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The Differences Between Prokaryotic And Eukaryotic Organisms

2171 words - 9 pages

There are three main divisions of living organisms: Prokaryotes, eukaryotes and archaea. This essay will outline the division between the prokaryotic and eukaryotic organisms and explore the reasoning behind such differences with regard to general structure, storage of deoxyribonucleic acid (DNA) and its replication, metabolic processes, protein synthesis and ribonucleic acid (RNA) processing.

The cell is the most basic unit of life, defined as “The fundamental ... structural and functional unit of all living organisms” (Oxford University Press, 2008). The prokaryotic cell is typically composed of a plasma membrane and cell wall, containing within it the cytosol and a structure known as the nucleoid. This is a single piece of circular or linear DNA that floats freely in the cytosol of the cell (Thanbichler and Wang et al., 2005, pp. 507). In contrast, eukaryotic organisms typically include (but are not limited to) membrane-bound organelles such as the nucleus, mitochondria, endoplasmic reticulum (E.R.), golgi body, lysosome and peroxisome. The main defining difference between a eukaryote and prokaryote is that the latter does not contain a nucleus or any such organelles. Such a definition, however, can be argued to be a poor discriminator between organisms of Eukarya and Prokarya, because it describes only what prokaryotes are lacking, not what they fundamentally ‘are’. This essay aims to detail a more comprehensive definition of why these two kingdoms are so different from each other. A key example of this thinking is that, while prokaryotes are often single responsibly for metabolic processes, reproduction and cell repair, eukaryotes are often highly specialised to perform certain functions and rely upon other cells to fulfil different functions e.g. melanocytes, found in the basal layer of the human epidermis, are specialised cells which produce eumelanin pigments - they are differentiated from other types of cells to perform this function. This arises from the fact that the majority of eukaryotic cells occupy a function within a collaborative tissue or organ (or system), while prokaryotes, and even bacteria that form a multicellular environment, or biofilm, are themselves unicellular and therefore undifferentiated.[9][17]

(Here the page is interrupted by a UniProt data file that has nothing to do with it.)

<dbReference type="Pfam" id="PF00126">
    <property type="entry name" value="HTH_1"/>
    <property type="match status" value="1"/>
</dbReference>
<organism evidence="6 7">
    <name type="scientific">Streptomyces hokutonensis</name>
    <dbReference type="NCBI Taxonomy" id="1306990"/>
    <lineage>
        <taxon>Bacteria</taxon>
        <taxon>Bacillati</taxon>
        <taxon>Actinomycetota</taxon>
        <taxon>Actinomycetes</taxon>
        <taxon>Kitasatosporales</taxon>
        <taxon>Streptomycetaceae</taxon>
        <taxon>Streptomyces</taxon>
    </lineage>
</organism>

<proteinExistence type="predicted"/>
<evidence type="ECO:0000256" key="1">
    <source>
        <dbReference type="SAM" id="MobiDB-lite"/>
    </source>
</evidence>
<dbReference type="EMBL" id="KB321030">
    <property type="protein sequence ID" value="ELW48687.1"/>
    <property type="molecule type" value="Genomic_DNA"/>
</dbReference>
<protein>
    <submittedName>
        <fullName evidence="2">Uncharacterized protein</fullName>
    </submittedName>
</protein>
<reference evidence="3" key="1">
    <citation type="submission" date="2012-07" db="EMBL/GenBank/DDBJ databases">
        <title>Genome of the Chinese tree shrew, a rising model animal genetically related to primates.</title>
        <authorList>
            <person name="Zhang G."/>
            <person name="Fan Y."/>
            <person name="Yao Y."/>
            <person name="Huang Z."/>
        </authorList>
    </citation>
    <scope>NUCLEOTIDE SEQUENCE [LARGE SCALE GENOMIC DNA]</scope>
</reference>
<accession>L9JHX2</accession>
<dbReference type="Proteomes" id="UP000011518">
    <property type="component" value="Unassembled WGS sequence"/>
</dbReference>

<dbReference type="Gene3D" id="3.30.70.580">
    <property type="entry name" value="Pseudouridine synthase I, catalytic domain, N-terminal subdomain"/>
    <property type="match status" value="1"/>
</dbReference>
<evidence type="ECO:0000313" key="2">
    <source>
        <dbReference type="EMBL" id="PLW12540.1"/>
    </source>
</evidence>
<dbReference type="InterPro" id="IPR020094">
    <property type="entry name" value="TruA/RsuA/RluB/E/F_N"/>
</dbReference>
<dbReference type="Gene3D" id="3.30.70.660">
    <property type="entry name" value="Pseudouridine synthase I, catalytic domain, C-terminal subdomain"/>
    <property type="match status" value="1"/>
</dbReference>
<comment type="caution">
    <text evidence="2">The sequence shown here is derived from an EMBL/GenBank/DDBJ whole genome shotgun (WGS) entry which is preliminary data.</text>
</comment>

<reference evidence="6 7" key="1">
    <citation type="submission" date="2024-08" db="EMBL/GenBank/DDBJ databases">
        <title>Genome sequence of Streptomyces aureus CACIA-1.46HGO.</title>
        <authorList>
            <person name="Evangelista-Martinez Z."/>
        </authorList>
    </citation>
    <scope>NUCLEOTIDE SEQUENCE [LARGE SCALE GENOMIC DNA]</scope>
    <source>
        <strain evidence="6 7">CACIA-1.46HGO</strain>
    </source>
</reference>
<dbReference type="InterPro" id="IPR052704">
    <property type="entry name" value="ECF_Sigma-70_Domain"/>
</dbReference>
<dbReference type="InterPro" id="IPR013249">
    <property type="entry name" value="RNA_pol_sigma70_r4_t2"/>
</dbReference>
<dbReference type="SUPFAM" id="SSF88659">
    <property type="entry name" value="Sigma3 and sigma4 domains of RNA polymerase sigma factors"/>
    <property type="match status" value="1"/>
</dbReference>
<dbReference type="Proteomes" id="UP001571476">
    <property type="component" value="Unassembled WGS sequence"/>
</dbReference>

Both prokaryotes and eukaryotes organise and store their genetic information in the form of deoxyribonucleic acid. Differences arise, however, when examining their methods of DNA storage and its replication. Eukaryotic cells store most of their DNA in a membrane-bound nucleus, with the DNA itself organised into compact chromosomes. The nucleus is composed of an internal nucleolus, in which rRNA production occurs, and the nuclear envelope.[5] The nuclear envelope is a double membrane which is continuous with the rough endoplasmic reticulum (R.E.R.), an organelle involved in the synthesis of proteins. In contrast, the nucleoid of a prokaryotic cell is simply one long circular strand of DNA with some associated proteins...

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